Woodland shade gardening with a purpose – pleasure, creativity, rainwater collection!
Today, my neighbor Alice gifted me with a huge Crinum Lily, dug from her friend’s gardens earlier in the day. This is the first time a neighbor has gifted me with a plant, so I was very excited, especially because the gifted plant is a Crinum Lily.
I had been out in the back gardens digging poison oak seedlings that have appeared here and there in my beds, so I was wearing purple latex gloves and carrying a plastic grocery bag of diggings when Carl called me to the gate and there was Alice, with this gift. As soon as she left, I began digging a hole for the lily, in the perfect spot to be able to water it heavily this summer while it becomes established. Below the mulch and only a few inches of topsoil, I encountered pure, dry silt clay. Lovely, ivory-colored, nutritious silt, but hard to get a shovel into. I used the water hose to fill the hole with water and wait for it to soak and soften the silt so I could keep digging.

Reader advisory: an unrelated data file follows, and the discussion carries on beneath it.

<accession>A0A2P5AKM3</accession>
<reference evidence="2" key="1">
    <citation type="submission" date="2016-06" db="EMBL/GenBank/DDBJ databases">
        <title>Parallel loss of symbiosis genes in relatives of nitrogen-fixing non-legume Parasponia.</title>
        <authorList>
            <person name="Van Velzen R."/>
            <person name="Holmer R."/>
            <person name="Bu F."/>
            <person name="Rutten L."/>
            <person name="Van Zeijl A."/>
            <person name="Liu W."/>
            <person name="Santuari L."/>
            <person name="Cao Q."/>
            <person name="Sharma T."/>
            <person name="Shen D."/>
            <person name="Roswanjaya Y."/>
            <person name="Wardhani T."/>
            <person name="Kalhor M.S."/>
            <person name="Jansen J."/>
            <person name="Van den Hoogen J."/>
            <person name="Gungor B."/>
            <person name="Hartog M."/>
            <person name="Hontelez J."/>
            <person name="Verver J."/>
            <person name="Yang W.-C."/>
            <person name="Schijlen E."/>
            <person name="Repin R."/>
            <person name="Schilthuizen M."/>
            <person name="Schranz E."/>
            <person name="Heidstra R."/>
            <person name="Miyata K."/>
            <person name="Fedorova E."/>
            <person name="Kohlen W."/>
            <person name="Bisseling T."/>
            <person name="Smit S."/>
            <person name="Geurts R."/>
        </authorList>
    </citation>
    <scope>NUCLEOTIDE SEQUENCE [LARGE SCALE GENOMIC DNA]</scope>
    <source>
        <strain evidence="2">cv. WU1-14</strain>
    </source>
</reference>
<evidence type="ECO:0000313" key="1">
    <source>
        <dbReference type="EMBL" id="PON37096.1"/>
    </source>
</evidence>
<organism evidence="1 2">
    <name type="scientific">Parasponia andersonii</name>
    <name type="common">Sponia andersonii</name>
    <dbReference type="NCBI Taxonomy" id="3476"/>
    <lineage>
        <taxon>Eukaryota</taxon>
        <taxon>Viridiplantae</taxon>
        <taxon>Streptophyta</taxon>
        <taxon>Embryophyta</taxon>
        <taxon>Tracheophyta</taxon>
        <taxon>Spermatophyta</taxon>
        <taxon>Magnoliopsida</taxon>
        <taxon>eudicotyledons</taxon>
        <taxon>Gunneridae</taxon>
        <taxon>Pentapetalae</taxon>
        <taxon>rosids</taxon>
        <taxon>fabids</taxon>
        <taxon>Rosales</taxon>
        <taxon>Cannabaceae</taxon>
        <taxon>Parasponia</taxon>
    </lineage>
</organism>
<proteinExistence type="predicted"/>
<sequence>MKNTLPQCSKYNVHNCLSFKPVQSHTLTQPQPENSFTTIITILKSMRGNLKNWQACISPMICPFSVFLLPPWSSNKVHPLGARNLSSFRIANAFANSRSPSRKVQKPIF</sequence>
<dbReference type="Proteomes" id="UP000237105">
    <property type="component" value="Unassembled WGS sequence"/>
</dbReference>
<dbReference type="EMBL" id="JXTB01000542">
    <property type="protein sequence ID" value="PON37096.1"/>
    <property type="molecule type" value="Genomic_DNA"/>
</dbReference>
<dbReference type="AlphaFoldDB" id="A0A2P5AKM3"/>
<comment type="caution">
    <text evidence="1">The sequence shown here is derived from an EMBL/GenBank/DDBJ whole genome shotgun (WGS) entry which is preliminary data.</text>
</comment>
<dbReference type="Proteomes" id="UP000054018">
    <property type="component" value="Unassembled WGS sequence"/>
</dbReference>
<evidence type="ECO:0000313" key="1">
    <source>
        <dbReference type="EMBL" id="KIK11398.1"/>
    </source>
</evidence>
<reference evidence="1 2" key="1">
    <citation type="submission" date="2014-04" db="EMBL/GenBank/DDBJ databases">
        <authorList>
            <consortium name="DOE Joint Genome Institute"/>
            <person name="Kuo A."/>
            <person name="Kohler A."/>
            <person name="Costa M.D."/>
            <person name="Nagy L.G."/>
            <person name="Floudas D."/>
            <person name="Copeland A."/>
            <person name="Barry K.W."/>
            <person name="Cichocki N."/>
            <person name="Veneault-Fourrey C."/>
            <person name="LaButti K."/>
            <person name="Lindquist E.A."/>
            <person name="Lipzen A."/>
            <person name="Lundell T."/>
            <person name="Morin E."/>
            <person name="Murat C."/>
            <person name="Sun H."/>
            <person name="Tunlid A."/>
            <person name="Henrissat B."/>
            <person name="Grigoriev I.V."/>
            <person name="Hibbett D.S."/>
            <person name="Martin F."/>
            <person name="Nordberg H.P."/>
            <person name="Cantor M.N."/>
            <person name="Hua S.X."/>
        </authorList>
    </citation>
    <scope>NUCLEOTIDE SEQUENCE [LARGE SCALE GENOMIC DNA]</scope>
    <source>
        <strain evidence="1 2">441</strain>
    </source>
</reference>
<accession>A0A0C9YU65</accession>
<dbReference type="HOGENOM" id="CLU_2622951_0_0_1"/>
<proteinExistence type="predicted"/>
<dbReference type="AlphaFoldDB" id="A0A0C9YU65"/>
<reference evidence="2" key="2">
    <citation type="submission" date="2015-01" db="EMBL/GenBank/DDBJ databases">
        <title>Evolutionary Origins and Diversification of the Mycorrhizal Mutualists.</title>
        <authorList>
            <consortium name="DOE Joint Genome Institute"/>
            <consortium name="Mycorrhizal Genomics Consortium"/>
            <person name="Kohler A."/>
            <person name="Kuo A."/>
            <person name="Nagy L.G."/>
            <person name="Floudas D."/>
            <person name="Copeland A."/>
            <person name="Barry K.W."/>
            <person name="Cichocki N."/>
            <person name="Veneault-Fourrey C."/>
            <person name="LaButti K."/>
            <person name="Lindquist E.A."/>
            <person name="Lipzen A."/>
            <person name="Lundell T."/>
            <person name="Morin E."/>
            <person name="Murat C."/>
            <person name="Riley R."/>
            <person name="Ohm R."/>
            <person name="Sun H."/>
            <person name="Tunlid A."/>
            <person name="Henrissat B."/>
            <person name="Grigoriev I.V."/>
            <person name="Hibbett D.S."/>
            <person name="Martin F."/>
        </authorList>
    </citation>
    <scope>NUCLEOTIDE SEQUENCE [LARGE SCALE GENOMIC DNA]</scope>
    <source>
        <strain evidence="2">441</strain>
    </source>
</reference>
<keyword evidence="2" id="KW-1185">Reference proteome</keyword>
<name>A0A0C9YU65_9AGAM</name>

About that time, believe it or not, we finally got some rain. The rain fell for about 20 minutes, while the bulbs sat in the partially dug hole, soaking up some water in preparation for planting. When the rain stopped falling, there was enough semi-dry excavated material to backfill the lower part of the planting hole and keep the bulbs standing upright. I will finish this planting with a good backfill mix of soil enhancer and manure. Wait – do Crinums like manure?
Usually, I am the gardener who is gifting plants to my neighbors. Receiving such a beautiful gift, from Alice, really made this day special.
Thank you again, Alice!
Also, here is a wonderful article in Southern Living you’ll enjoy reading on the Crinum Lily.
Woodland shade gardening with a purpose - pleasure, creativity, rainwater collection!
THE JOY OF GARDENING IN THE SHADOWS
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